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Market Interrupted: Price War & COVID-19 Nudge IMO 2020 to the Back Burner

Posted by Tom Sosnowski on May 18, 2020 8:00:00 AM

Years of preparation for new IMO 2020 regulations by shipowners, refiners, traders – and anyone else involved in marine fuels – saw the volume button turned down by a crude oil pricing battle and the global spread of the coronavirus (COVID-19).

Questions during the runup to IMO 2020 implementation for very-low-sulfur (max 0.5%) fuel centered on availability, specification and pricing:

  • Would there be enough of this new clean product?
  • Would ships be dead in the water and would bunker claims soar due to off-spec fuel?
  • Would the new, clean fuel be astronomically expensive?

The market has become distracted from its prior focus on IMO 2020 due to global fuel demand destruction amid efforts to contain COVID-19 and a crude oil price war. But have bunker fuels been forgotten?

The answer is no. Here’s a look at the current market.

New, Low-Sulfur Fuel Prices Fall Alongside Crude Oil Prices

A couple of game-changing things happened during Q1 2020, impacting the oil market at-large and bunker fuels as well.

The world basically shut down due to the coronavirus. Meanwhile and Russia and Saudi Arabia (read OPEC-plus) could not agree on crude oil production cuts. Crude oil prices plummeted.

The overall oil price slide took its toll on Very Low Sulfur Fuel Oil and other marine fuels.  In Houston, VLSFO averaged $566.57/mt during the month of January.  The monthly price has declined steadily, as this chart of OPIS bunker fuel price data shows.

As of early May, the year-to-date Houston VLSFO average was $385/mt. The full-month April average was $207.45/mt.

 

 

VLSFO prices 2020

 

Low-Sulfur VGO Also Pressured VLSFO

VLSFO has dropped alongside weaker crude oil, but there’s also been an influx of cheaper low-sulfur VGO into the pool.

Gasoline economics are terrible. In the past, refineries ran their fluid catalytic cracker hard to produce the most gasoline possible and low-sulfur VGO was desired feedstock.

Now, amid demand destruction, we are swimming in cheap gasoline. Maximizing its production doesn’t make sense, so refiners have been putting large amounts of low-sulfur VGO into the VLSFO market instead.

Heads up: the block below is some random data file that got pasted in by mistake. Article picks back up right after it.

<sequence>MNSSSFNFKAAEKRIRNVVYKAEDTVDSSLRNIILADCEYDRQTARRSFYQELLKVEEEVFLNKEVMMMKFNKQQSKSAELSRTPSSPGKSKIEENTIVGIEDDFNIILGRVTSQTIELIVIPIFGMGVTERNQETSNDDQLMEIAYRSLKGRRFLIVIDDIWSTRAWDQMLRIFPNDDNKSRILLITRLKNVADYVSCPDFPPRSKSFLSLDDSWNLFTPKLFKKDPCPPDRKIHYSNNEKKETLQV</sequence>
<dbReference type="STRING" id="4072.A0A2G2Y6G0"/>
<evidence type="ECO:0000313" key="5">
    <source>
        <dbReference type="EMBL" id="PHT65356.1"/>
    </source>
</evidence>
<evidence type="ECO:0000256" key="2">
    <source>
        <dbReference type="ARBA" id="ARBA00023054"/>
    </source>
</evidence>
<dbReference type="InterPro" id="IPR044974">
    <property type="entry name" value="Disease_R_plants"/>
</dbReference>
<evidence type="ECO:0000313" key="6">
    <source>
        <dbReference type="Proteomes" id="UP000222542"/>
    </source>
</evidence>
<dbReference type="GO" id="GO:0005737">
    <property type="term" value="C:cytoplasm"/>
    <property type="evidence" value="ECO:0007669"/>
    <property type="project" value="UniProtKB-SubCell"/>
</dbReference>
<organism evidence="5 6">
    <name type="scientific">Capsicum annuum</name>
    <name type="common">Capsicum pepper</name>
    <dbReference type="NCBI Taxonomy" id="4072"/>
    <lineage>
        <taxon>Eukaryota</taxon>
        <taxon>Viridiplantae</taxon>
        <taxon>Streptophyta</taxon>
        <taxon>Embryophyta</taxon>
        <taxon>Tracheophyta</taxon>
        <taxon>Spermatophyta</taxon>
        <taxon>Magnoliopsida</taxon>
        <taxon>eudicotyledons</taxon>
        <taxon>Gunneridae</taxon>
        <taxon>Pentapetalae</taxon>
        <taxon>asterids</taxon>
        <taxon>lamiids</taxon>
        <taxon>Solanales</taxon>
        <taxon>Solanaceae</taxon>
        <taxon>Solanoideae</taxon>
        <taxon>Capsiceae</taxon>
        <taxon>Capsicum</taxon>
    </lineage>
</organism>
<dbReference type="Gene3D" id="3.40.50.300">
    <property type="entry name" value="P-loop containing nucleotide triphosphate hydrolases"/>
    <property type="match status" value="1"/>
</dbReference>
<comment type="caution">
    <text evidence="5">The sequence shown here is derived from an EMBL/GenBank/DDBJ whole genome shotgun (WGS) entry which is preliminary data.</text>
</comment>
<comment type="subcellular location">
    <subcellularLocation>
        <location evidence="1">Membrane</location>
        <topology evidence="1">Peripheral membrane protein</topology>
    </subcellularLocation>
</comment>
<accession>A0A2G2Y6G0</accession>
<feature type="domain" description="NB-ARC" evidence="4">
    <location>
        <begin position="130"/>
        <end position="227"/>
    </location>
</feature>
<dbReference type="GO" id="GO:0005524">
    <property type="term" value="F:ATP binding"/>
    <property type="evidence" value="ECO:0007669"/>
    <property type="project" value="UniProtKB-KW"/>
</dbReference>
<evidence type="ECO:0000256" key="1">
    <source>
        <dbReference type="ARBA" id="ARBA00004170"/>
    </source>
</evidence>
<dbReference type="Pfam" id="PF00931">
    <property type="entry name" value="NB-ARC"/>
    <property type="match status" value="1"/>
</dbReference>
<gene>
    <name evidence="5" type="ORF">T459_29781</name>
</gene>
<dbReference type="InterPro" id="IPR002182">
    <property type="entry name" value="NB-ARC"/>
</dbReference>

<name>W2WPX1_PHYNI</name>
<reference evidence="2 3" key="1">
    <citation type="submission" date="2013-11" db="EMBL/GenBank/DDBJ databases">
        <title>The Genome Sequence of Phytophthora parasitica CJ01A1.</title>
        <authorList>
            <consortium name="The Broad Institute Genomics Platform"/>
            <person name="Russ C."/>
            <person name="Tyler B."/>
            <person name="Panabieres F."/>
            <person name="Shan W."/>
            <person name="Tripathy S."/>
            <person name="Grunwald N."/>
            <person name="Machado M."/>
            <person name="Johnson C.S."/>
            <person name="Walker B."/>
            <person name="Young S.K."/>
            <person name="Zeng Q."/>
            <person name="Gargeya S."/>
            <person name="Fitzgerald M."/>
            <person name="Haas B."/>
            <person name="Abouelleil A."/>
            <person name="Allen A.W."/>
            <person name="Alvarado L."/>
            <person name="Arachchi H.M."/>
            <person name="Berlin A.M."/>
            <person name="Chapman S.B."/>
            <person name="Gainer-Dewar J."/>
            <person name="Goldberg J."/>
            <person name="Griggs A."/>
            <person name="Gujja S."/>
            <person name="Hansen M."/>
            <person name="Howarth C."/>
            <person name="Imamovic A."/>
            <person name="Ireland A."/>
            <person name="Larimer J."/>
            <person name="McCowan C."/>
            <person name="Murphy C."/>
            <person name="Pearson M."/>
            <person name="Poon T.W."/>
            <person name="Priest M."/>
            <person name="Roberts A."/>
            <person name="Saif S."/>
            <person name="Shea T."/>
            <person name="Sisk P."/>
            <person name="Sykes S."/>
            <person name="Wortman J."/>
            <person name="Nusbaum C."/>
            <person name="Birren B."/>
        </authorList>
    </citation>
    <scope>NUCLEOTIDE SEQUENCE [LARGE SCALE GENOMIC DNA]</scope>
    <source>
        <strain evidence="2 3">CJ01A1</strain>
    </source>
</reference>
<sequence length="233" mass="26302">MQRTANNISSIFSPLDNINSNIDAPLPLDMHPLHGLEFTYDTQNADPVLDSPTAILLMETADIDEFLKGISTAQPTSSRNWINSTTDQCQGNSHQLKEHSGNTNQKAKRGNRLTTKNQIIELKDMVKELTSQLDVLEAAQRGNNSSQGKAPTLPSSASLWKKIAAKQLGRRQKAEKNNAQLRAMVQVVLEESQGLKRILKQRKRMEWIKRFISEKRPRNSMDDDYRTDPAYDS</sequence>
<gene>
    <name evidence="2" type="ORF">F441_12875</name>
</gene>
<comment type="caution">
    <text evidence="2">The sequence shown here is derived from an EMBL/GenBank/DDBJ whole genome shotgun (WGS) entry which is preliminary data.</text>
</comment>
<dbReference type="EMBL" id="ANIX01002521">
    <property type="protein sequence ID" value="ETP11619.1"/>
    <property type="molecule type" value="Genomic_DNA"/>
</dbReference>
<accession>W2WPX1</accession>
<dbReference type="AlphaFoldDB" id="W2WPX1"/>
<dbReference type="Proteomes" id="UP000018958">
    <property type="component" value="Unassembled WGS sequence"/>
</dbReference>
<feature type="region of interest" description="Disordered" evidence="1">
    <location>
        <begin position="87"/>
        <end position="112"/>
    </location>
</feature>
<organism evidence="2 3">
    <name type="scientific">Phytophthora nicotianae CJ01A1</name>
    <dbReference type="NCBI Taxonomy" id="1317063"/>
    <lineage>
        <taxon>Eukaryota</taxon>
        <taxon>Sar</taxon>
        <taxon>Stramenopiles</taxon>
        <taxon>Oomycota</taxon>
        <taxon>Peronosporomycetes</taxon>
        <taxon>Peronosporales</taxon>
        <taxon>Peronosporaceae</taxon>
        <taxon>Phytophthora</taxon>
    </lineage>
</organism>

For a good part of first-third of 2020, VGO was valued much higher than VLSFO. That’s not the case now. As of May 7, VGO is about $8/bbl over WTI, or $31.55/bbl. That is close to the bulk assessment for VLSFO of $30.40/bbl.

But what’s ahead?

Crude run cuts mean less production of VGO and better (post-lockdown) demand could push transportation fuels prices higher. So, VGO could come back into demand for gasoline and diesel.

If you add the added value of processing VGO in a fluid catalytic cracker – about $5/bbl as of May 7 – VGO could be economically attractive for producing transportation fuels.

Bunker Fuel Prices Have Not Been Forgotten

What is clear is that the bunker market has a higher profile than ever before.

On May 7, the OPIS Global Marine Fuels Report assessed VLSFO bulk resupply at the $30.40/bbl, or 129% of the price of WTI ($23.55/bbl). This compares favorably to traditional bunker fuel, which was assessed at $20.35/bbl or 85% of WTI.

“U.S. refiners have found the [bunker] market again,” said one fuel oil supplier. “You can dump oil into, like you always could, but now you can actually make some money or, at least, avoid losing substantial amounts. This isn’t your father’s bunker market of used French fry grease or spent lubes.”

Also worth noting, the expected spread between VLSFO and HS 380 CST has collapsed substantially.

Most modeling and forecasting put the spread at $200-$250/mt. The VLSFO-to-HSFO bunker spread averaged $223.10/mt in January, and it was all downhill after that. The year-to-date spread average is $120.59/mt. Check out this chart for more detail, based on OPIS data:

 Fuel Oil Spreads 2020

IMO 2020 Fuel Quality Concerns Sidelined

Have you heard about the ship dead in the water because of off-spec VLSFO? Neither have we.

Heading into 2020, companies beefed up their legal and testing segments to head off what was expected to be a slew of fuel-related operational problems. While, there are always going to be quality claims floating around the marine fuel industry, large-scale issues have yet to materialize.

What the market continues to consider is:

  • When is off-spec really a different but acceptable spec?
  • How long is the list of products that can safely be blended in VLSFO?

The marine fuels market has been served a few curveballs in 2020, but even with those unexpected challenges, business has pushed on.

 

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